Use this URL to cite or link to this record in EThOS: http://ethos.bl.uk/OrderDetails.do?uin=uk.bl.ethos.626349
Title: London 1939-1951 : images of the city in wartime and peace
Author: Cederwell, W.
Awarding Body: University College London (University of London)
Current Institution: University College London (University of London)
Date of Award: 2013
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Abstract:
This thesis examines how representations of London in wartime and postwar literature challenge popular conceptions of the city as a national symbol of collective stoicism and resilience. It looks at writing by Nigel Balchin, Elizabeth Bowen, Henry Green, Rose Macaulay, Louis MacNeice and William Sansom, to name a few, exploring how the ‘London can take it’ attitude is qualified by literature’s ambiguous reworking of propagandistic city images, including St Paul’s, Tube station shelterers and war workers. The research encompasses prose, verse, film and diaries. The introduction sets the critical context, summing up existing interpretations of the period and showing how the thesis adds to this body of work. The first chapter focuses on the immediate prewar and Phoney War period, when a resistance to the looming crisis sees London depicted as a place of sleepy complacency. The following chapters consider how literature tests London’s reputation as a place of high-minded heroics and new-found egalitarian sentiment. The prevalence of vulnerable and unstable characters is also analyzed, as is the role London’s literary journals play in alleviating the mood of conformity and regimentation. The concluding chapter explains how post-war depictions of London defuse triumphalism by concentrating on lingering traces of war. The contention is not that home-front writing was a radical literature of opposition – rather that London was used to articulate the richness of individual, subjective experience in an otherwise uniformed and tin-hatted society. If war was sometimes felt to be an impersonal drama that threatened to eclipse the individual, then representations of London help to redress this imbalance in the 1940s city, providing an antidote to the vast, dehumanizing aspects of wartime life.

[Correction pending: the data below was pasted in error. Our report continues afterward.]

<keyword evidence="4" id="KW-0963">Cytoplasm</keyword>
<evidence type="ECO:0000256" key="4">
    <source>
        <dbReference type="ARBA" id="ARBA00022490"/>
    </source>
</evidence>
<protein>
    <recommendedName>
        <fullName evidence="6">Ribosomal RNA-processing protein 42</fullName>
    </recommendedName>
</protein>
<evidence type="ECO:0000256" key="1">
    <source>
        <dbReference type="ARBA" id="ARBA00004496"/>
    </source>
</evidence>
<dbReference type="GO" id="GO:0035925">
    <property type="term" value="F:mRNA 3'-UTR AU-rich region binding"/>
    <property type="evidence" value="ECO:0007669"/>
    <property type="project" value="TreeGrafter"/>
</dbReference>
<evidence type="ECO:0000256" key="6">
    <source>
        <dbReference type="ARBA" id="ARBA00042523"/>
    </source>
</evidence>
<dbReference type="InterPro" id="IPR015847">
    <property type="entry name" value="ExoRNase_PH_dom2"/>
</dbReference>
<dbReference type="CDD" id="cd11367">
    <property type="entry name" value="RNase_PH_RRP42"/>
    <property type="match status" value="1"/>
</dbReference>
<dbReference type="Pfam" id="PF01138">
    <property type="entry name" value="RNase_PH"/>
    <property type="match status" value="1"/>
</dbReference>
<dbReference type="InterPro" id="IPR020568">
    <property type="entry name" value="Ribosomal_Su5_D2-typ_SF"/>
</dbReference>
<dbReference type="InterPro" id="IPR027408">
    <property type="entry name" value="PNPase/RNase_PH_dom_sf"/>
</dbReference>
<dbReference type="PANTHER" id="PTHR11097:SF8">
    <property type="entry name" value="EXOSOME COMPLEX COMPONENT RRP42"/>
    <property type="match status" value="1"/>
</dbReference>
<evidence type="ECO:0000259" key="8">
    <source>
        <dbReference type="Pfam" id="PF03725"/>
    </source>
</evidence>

Supervisor: Not available Sponsor: Not available
Qualification Name: Thesis (Ph.D.) Qualification Level: Doctoral
EThOS ID: uk.bl.ethos.626349  DOI: Not available
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